The History of Leith

October 31, 2008

The Story of Dr Wishart

Dr. Wishart or Wiseheart was born in East Lothian in 1609, and educated in the university of Edinburgh, where he took his degrees, and entered into holy orders. He became minister of North Leith, but was deposed in 1638, for refusing to take the Covenant, and was also imprisoned for his loyalty in the nastiest part of the Tolbooth at Edinburgh, called the Thieves’ Hole. On his release, he came to Newcastle; and, within five weeks after his appointment to this lectureship, he was declared unfit to hold it by the house of commons. On this he returned to Scotland, and accompanied the gallant Marquis of Montrose as his chaplain. On the defeat of the loyalists in 1645, he was taken prisoner; but his amiable character disarmed the fury of the Covenanters, and he escaped death. He then went abroad, and became chaplain to Elizabeth queen of Bohemia, sister of Charles I. with whom he came over into England in 1660, to visit her royal nephew, Charles II. Dr. Wishart immediately became minister of St. Andrew’s, and soon after resumed his lectureship. Upon the restoration of episcopacy in Scotland, he was consecrated bishop of Edinburgh June 1, 1662, in which station he evinced much generosity and charity. He saved many persons from death; and, having been a prisoner himself, he was always careful at dinner to send the first dish from his table to the prisoners. He died in 1671, and was buried in the abbey of Holyrood House, under a magnificent tomb, with a long Latin inscription. He wrote the History of the War in Scotland under the conduct of the Marquis of Montrose, in elegant Latin, and of which several translations have been given.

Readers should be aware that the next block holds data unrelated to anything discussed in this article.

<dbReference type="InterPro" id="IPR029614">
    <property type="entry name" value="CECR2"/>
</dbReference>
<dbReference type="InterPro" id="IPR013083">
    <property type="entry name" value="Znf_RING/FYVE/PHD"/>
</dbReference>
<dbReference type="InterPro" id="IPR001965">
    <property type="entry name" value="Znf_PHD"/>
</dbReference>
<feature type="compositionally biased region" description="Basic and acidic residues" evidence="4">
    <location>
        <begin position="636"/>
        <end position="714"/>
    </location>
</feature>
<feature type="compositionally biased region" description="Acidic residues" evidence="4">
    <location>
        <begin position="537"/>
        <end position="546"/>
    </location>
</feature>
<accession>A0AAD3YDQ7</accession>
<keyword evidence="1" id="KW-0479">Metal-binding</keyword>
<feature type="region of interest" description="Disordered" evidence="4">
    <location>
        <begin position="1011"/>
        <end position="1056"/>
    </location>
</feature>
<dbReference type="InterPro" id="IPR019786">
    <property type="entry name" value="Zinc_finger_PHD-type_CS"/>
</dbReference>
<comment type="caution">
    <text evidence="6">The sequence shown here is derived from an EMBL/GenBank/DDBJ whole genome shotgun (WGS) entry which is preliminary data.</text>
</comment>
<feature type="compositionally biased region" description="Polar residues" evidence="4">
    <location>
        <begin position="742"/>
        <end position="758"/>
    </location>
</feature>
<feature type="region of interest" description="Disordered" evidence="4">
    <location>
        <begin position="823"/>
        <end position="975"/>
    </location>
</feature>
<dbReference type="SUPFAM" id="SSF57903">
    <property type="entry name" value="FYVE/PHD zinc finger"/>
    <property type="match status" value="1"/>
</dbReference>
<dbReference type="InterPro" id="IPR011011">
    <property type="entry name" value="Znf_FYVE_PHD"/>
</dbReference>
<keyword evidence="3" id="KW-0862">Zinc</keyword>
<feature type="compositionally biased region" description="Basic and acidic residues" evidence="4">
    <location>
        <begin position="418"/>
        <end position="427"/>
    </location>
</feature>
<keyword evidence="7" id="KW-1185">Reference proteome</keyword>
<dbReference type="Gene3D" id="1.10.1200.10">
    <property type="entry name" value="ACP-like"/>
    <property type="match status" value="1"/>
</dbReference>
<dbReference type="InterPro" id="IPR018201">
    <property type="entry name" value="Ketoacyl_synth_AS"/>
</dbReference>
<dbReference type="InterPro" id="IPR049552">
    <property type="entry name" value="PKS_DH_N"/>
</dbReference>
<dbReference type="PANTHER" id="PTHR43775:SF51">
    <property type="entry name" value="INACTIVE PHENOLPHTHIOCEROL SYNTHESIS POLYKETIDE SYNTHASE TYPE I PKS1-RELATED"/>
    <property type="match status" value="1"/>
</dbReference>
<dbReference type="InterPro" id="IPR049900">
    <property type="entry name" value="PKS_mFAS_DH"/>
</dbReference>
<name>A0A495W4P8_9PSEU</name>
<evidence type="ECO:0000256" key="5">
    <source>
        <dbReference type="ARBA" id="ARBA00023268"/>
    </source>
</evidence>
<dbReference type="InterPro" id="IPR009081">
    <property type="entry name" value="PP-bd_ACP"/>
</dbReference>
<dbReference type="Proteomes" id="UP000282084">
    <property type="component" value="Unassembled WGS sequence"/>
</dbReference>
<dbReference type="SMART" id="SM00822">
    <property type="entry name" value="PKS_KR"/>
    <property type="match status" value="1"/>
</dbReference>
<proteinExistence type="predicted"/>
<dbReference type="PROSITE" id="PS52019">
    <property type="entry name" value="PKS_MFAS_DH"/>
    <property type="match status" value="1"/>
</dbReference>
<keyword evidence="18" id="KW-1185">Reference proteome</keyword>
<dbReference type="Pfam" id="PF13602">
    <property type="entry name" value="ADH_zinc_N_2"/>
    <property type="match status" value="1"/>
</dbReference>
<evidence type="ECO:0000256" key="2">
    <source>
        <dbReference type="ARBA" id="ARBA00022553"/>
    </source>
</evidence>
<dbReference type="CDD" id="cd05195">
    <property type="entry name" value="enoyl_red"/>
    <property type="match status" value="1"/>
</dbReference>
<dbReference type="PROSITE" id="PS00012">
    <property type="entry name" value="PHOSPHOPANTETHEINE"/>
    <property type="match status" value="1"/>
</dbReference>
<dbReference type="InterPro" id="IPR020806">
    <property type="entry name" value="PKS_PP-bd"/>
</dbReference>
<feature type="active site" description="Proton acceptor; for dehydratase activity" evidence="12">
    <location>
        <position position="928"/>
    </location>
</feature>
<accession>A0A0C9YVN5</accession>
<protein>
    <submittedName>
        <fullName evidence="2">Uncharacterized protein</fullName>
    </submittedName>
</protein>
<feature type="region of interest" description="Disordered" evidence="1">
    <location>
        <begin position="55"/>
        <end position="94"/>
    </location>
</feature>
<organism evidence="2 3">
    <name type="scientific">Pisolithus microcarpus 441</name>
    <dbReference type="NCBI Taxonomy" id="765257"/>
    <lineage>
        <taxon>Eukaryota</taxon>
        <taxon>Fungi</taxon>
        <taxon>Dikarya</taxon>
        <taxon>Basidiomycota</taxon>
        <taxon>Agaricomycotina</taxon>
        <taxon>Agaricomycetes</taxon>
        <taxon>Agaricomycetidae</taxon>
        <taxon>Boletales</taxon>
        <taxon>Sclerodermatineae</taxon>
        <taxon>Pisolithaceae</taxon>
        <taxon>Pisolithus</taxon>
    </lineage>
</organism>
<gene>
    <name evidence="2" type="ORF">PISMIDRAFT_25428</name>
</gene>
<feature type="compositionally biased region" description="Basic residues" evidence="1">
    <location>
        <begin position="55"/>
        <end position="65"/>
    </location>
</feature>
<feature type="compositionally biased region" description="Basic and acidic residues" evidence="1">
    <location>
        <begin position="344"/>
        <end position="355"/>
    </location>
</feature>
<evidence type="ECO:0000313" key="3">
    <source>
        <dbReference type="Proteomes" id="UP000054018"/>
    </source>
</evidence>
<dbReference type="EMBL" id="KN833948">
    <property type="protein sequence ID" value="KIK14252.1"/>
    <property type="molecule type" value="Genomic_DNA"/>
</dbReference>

From: ‘St Nicholas’ church: Clergy and lecturers’, Historical Account of Newcastle-upon-Tyne: Including the Borough of Gateshead (1827), pp. 276-291.

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